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How to Counter Trump’s Disastrous Attack on Our Public Lands

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How to Counter Trump’s Disastrous Attack on Our Public Lands
Plateau Creek near De Beque, Colorado, where land has been leased for oil and gas production. Helen H. Richardson / The Denver Post / Getty Images

By Randi Spivak

Slashing two national monuments in Utah may have received the most attention, but Trump's Interior Department and U.S. Forest Service have been quietly, systematically ceding control of America's public lands to fossil fuel, mining, timber and livestock interests since the day he took office.


What's at stake are 670 million acres of forests, canyons, rivers, wetlands, mountains and high deserts. Native American sacred sites. Ancient migratory pronghorn paths and towering temperate rainforests. Pristine streams that feed wild salmon and endangered pikeminnow. Prehistoric artifacts.

These lands are being plundered at a terrifying rate under the Trump administration, which has kicked the door open and let in profiteers to mine, drill, frack, log and bulldoze. Along the way, it's worsening the climate crisis, endangering wildlife and divesting our natural inheritance to fatten the dividends for massive corporations.

Just this week, Trump launched a massive attack on imperiled wildlife, finalizing changes to the Endangered Species Act that could lead to extinction for hundreds of animal and plant species. The changes, which will make it harder to protect wildlife habitat from development, come in the face of urgent scientific warnings that humans have driven up to 1 million species worldwide to the brink of extinction.

Earlier this month, Interior Secretary David Bernhardt (a former oil and mining industry lobbyist) installed William Perry Pendley as acting deputy director of the Bureau of Land Management. Under Pendley, who has made it his life's work to oppose federal authority over public lands, the ongoing fire sale of our children's endowment is likely to worsen.

And last month, Trump's Bureau of Land Management moved to allow fracking on millions of acres in Colorado―potentially tripling greenhouse gas emissions in a state that's trying to scale back climate pollution―and his Forest Service announced plans to exempt large-scale logging projects in national forests from public and environmental review.

Sadly, it gets worse.

Trump also has relaunched proposals for three massive copper mines that had been idled during the Obama administration and would have disastrous consequences for wilderness, wildlife and water: Twin Metals near Minnesota's Boundary Waters Canoe Area Wilderness; Rosemont in the Santa Rita Mountains of southern Arizona; and Pebble Mine in Alaska's Bristol Bay, at the headwaters of the world's most productive wild sockeye salmon fishery.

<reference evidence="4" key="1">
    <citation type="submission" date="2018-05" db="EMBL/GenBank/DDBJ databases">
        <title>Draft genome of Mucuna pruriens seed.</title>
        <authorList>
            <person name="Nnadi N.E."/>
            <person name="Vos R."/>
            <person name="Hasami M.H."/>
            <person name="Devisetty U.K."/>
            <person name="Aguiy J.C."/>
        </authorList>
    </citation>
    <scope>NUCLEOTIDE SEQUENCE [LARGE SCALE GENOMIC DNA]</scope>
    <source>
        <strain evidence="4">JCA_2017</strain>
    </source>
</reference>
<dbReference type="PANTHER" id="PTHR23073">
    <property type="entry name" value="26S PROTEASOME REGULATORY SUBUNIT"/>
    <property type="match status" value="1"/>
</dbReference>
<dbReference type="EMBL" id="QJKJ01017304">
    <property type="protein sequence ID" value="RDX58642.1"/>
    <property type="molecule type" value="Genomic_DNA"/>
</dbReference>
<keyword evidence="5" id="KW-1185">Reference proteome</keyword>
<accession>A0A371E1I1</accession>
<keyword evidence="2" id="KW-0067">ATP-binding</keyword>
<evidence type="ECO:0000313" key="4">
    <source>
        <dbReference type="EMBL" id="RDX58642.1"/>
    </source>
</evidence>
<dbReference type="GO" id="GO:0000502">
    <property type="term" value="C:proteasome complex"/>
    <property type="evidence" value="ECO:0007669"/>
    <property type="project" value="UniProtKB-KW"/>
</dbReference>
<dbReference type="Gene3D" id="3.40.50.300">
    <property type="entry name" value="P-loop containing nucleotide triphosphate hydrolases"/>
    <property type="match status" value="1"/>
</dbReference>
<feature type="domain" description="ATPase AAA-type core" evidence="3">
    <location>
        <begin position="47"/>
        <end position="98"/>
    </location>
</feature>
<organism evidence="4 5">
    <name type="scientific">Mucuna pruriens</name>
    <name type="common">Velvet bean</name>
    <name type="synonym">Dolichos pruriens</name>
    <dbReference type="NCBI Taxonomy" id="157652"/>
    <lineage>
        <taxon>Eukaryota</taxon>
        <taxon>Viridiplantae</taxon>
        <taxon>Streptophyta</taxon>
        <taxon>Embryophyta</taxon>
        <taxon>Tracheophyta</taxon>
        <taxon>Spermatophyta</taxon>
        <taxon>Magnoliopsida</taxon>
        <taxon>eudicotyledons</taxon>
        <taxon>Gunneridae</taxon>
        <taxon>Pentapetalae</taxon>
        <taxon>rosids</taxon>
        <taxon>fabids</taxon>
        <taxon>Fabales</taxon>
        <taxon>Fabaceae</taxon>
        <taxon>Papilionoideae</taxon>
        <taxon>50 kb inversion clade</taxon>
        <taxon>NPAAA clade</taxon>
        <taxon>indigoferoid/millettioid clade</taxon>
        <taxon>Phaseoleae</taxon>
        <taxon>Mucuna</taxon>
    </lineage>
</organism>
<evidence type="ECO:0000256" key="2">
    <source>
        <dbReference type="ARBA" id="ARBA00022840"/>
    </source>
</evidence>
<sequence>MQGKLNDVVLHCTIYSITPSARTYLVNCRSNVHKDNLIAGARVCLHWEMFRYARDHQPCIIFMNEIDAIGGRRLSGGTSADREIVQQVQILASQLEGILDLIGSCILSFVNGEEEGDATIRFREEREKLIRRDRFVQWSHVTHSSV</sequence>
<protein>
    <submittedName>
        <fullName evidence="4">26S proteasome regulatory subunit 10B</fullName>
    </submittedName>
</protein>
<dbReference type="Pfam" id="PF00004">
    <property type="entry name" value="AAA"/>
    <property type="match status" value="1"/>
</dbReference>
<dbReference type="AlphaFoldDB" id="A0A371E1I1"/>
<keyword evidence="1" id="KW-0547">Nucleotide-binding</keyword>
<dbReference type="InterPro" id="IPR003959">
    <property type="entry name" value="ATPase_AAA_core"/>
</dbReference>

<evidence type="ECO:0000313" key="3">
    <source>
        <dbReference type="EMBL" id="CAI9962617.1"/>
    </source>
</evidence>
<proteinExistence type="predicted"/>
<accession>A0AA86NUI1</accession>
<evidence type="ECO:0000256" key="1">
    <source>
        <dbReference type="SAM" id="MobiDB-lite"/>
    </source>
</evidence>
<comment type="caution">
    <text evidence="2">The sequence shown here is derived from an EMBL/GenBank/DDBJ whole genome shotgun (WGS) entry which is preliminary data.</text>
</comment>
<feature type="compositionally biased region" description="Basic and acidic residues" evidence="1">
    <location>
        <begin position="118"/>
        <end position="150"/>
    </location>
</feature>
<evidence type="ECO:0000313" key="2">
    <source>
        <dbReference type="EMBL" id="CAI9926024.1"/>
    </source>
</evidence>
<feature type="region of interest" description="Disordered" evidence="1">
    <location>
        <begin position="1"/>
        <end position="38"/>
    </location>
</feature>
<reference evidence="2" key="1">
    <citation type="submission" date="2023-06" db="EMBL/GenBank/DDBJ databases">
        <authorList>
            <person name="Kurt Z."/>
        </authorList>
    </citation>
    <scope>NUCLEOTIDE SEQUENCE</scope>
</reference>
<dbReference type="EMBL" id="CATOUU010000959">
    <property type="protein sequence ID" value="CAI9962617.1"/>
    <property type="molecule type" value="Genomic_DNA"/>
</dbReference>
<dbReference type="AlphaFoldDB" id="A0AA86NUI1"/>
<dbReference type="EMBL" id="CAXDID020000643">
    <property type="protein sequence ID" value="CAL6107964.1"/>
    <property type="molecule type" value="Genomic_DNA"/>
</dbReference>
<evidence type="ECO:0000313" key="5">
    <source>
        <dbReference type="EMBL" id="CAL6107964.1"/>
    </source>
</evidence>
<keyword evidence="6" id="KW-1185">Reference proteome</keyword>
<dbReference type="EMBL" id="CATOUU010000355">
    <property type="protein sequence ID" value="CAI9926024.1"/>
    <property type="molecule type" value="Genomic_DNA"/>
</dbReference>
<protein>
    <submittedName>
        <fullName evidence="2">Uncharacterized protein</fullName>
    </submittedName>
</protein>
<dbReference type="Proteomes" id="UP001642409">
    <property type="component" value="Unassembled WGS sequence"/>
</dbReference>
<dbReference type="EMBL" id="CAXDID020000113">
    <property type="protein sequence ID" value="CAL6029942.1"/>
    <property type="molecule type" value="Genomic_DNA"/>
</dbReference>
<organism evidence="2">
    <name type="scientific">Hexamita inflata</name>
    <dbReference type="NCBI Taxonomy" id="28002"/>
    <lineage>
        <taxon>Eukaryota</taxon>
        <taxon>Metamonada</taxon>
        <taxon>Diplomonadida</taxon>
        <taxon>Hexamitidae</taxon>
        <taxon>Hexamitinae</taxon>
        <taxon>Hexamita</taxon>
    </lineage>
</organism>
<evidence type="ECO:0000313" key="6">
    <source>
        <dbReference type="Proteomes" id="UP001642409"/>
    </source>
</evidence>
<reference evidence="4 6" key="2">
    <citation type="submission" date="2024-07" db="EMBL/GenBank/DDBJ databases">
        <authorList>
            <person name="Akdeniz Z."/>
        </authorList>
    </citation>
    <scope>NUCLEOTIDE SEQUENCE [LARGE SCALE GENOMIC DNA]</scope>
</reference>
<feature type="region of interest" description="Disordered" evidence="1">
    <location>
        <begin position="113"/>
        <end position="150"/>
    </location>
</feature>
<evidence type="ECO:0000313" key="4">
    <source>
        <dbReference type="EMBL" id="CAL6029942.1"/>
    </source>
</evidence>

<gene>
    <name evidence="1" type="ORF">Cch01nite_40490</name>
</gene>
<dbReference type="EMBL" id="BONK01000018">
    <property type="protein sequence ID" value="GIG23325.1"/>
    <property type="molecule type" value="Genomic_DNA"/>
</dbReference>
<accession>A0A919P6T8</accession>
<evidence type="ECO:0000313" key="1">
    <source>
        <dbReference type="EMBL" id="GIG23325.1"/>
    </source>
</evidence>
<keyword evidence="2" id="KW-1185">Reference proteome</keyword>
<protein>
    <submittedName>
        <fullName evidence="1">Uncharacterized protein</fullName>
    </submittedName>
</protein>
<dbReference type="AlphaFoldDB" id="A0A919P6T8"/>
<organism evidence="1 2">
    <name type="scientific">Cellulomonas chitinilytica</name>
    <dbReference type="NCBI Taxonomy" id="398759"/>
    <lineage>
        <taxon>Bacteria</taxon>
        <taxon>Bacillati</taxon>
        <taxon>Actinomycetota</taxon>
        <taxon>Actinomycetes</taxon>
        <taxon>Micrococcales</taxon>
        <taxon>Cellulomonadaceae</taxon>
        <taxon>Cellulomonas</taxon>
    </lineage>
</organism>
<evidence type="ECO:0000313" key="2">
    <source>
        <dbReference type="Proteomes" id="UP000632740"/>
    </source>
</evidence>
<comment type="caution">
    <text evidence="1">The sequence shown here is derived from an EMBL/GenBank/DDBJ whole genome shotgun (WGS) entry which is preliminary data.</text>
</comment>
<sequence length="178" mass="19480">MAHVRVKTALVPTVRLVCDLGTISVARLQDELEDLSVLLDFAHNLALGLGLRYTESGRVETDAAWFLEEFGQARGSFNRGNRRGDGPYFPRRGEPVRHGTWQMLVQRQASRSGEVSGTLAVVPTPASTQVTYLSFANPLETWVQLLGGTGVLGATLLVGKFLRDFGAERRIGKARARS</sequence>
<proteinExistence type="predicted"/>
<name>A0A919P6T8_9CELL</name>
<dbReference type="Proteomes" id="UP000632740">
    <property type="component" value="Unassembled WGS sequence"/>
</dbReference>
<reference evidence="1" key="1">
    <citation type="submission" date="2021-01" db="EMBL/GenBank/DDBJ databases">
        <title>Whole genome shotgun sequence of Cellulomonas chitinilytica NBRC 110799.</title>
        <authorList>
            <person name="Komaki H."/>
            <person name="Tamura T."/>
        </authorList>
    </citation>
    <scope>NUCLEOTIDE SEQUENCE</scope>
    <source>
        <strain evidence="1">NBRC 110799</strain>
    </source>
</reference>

So far the Trump administration has leased more than 3.4 million acres of public land in the lower 48 states for fracking and drilling, saddling future generations with the potential of nearly 600 million more tons of greenhouse gas pollution.

All of this comes as scientific climate reports carry dark warnings that our planet is teetering on the breaking point and the world is becoming desperate for urgent action to avert the worst consequences of climate change.

The most recent report, from the U.N. Intergovernmental Panel on Climate Change, concludes that the land will be unable to sustain humanity because of being destroyed and manipulated by deforestation, industrial agriculture, and other development.

Among other things, scientists recommend that we restore ecosystems and stop burning fossil fuels to avoid "irreversible loss in land ecosystem services required for food, health and habitable settlements."

But here's the good news: We can start addressing climate change right here and now, by ending new oil and gas leasing on our public lands.

Fossil fuel production on public lands causes about a quarter of U.S. greenhouse gas pollution. Peer-reviewed science estimates that a federal fossil fuel leasing ban would reduce carbon emissions by 280 million tons per year.

Current laws give Congress and presidents authority to end new federal fossil fuel leasing. Hundreds of organizations — including the Center for Biological Diversity, the organization where I work—have already petitioned the federal government to end new onshore and offshore leasing, and the proposal is endorsed by several presidential candidates.

And more good news: With increasing frequency, courts have been rejecting the efforts of Trump's Interior Department to deny or minimize the climate consequences of its actions, including decisions for more oil and gas extraction on public lands.

These cases are part of a growing pattern of judicial rulings that say federal agencies must do additional environmental review to weigh climate impacts before these projects can move forward.

Even in these terribly divisive times, there's broad agreement that preserving landscapes for wildlife and future generations is the wise and right thing to do. The fate of the planet depends on it.

Reposted with permission from our media associate YES! Magazine.

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